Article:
Don Quixote

by Miguel de Cervantes Saavedra
Translator: John Ormsby

Don Quixote is a Spanish epic novel by Miguel de Cervantes. Originally published in two parts, in 1605 and 1615, its full title is The Ingenious Gentleman Don Quixote of La Mancha. A founding work of Western literature, it is often labelled as the first modern noveland one of the greatest works ever written. Don Quixote is also one of the most-translated books in the world.
The plot revolves around the adventures of a member of the lowest nobility, an hidalgo from La Mancha named Alonso Quijano, who reads so many chivalric romances that he either loses or pretends to have lost his mind in order to become a knight-errant to revive chivalry and serve his nation, under the name Don Quixote de la Mancha. He recruits a simple farmer, Sancho Panza, as his squire, who often employs a unique, earthy wit in dealing with Don Quixote's rhetorical monologues on knighthood, already considered old-fashioned at the time, and representing the most droll realism in contrast to his master's idealism.
When first published, Don Quixote was usually interpreted as a comic novel. After the successful French Revolution, it was better known for its presumed central ethic that in some ways individuals can be intelligent while their society is quite fanciful and was seen as a fascinating, enchanting or disenchanting book in this dynamic. In the 19th century, it was seen as social commentary, but no one could easily tell "whose side Cervantes was on". Many critics came to view the work as a tragedy in which Don Quixote's idealism and nobility are viewed by the post-chivalric world as insane, and are defeated and rendered useless by common reality; by the 20th century, the novel had come to occupy a canonical space as one of the foundations of letters in literature.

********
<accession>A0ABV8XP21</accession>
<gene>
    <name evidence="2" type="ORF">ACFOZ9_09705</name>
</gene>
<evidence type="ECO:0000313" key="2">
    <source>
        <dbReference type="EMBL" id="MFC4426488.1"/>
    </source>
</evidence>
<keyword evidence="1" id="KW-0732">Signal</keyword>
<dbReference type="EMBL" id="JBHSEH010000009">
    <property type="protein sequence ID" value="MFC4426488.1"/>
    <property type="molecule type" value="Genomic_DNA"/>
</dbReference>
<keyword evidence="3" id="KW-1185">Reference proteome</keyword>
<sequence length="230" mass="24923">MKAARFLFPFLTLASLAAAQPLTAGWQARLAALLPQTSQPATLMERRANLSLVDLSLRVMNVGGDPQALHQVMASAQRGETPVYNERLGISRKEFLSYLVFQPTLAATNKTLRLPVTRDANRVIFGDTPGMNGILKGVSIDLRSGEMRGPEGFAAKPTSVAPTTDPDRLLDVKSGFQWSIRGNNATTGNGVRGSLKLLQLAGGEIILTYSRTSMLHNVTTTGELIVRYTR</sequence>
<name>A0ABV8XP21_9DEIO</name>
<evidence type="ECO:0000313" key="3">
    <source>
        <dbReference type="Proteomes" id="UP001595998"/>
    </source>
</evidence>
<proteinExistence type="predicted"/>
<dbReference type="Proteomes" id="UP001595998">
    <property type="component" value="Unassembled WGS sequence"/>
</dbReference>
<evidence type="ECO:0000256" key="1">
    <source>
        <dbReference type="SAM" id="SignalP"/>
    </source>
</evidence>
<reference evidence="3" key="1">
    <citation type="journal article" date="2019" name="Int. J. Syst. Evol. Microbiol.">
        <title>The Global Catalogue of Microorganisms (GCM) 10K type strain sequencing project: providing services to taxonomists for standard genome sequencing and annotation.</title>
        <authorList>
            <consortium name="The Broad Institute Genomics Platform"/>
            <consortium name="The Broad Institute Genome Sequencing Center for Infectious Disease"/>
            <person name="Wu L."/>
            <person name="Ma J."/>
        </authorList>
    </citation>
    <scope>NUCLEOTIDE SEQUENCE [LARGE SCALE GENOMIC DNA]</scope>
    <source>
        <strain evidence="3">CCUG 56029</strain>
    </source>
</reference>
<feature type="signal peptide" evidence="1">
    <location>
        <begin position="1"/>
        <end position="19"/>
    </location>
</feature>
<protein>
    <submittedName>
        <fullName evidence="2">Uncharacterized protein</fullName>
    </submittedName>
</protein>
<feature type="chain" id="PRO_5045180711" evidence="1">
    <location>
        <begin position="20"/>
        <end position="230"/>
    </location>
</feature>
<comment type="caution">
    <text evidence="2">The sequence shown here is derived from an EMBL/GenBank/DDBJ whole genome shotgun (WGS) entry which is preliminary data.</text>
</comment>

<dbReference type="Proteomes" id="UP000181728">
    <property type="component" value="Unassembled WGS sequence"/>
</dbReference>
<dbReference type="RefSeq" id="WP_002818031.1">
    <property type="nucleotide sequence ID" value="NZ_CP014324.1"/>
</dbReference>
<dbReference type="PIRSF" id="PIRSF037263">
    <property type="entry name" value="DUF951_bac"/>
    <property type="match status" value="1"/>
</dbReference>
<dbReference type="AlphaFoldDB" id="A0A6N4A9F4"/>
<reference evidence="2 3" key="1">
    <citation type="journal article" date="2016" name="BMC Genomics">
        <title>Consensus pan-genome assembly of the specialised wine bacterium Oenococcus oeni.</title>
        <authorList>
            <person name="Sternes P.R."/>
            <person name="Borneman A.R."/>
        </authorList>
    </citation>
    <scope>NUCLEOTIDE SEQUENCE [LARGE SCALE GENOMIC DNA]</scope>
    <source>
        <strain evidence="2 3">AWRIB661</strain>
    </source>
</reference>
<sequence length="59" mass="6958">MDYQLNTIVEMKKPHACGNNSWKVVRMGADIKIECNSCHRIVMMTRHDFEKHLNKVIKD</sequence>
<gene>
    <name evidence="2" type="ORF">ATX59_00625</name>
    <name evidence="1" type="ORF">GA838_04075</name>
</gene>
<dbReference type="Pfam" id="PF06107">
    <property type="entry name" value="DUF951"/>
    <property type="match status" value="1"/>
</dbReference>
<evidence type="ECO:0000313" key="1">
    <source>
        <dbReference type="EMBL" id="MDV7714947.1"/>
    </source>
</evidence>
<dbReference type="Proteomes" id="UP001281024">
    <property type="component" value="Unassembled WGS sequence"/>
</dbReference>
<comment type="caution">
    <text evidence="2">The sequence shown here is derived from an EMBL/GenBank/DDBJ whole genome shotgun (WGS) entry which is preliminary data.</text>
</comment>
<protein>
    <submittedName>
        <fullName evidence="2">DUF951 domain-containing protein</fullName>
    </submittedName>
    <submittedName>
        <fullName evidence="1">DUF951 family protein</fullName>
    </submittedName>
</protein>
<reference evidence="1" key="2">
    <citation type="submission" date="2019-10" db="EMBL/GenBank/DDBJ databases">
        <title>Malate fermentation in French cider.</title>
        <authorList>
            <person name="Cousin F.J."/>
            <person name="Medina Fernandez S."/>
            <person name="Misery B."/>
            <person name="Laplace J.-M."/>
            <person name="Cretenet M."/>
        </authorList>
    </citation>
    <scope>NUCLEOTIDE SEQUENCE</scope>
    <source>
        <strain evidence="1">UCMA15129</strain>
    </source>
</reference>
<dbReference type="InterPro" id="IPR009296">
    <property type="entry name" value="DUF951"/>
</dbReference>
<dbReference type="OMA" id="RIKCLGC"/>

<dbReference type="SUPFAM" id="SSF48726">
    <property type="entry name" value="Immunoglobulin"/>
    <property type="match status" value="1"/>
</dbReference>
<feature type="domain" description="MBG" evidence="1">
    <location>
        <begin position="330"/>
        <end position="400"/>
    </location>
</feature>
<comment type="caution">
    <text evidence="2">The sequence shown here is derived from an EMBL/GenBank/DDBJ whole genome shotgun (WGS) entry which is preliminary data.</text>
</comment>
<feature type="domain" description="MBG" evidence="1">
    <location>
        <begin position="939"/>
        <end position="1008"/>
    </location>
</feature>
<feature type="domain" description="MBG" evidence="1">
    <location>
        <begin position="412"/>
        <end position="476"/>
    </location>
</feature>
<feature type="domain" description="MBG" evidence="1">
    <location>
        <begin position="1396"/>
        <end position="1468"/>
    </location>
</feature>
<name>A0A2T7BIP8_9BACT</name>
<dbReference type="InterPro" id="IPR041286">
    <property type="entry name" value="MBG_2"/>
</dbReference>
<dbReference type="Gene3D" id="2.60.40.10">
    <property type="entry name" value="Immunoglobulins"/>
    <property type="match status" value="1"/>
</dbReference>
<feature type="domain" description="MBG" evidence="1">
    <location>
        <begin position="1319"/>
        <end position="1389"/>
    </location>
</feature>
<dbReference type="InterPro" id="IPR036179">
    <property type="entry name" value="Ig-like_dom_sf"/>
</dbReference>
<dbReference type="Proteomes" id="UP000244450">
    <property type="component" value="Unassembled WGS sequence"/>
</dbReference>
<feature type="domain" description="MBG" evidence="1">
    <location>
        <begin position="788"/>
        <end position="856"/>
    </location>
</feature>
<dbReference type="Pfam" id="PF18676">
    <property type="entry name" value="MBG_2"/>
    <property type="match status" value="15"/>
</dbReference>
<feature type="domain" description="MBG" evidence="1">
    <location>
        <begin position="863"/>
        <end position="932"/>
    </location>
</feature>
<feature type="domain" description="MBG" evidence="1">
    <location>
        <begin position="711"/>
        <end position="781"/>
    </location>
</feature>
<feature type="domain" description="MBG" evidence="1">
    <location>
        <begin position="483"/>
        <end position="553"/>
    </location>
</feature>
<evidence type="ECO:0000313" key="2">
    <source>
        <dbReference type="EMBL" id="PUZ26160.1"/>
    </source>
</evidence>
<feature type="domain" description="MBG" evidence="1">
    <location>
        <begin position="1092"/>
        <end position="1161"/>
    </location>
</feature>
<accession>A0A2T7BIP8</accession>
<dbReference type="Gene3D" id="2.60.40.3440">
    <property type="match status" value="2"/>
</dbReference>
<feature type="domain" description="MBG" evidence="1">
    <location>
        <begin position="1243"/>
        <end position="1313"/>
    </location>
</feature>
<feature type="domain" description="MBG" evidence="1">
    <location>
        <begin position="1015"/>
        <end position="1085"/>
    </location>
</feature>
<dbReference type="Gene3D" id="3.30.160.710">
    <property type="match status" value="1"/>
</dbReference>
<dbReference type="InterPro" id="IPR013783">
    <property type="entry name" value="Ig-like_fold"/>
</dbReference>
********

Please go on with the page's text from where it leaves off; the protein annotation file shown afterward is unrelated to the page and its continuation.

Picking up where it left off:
Excerpted from Don Quixote on Wikipedia.

person AuthorMiguel de Cervantes
language CountryHabsburg Spain
api GenreAdventureKnightChivalric romanceRomances
copyright CopyrightPublic domain worldwide.
camera_alt Book cover"The famous windmill scene"
Image: Gustave Doré|wikipedia
book_online EbooksProject Gutenberg
description ScansGoogle-digitized
headphones AudioLibrivox | Internet Archive
auto_stories Read onlineDON QUIXOTE
--Read by Expatriate--

Part III
Alonso Quixano, the protagonist of the novel, is a hidalgo (member of the lesser Spanish nobility), nearing 50 years of age, living in an unnamed section of La Mancha with his niece and housekeeper, as well as a stable boy who is never heard of again after the first chapter. Although Quixano is usually a rational man, in keeping with the humoral physiology theory of the time, not sleeping adequately—because he was reading—has caused his brain to dry. Quixano's temperament is thus choleric, the hot and dry humor. As a result, he is easily given to anger and believes every word of some of these fictional books of chivalry to be true such were the "complicated conceits"; "what Aristotle himself could not have made out or extracted had he come to life again for that special purpose"...

Part III, IV
Volume Two was a sequel published ten years after the original novel. While Volume One was mostly farcical, the second half is more serious and philosophical about the theme of deception and "sophistry". Opening just prior to the third Sally, the first chapters of  VolumeTwo show Don Quixote found to be still some sort of a modern day "highly" literate know-it-all, knight errant that can recover quickly from injury - Sancho his squire, however.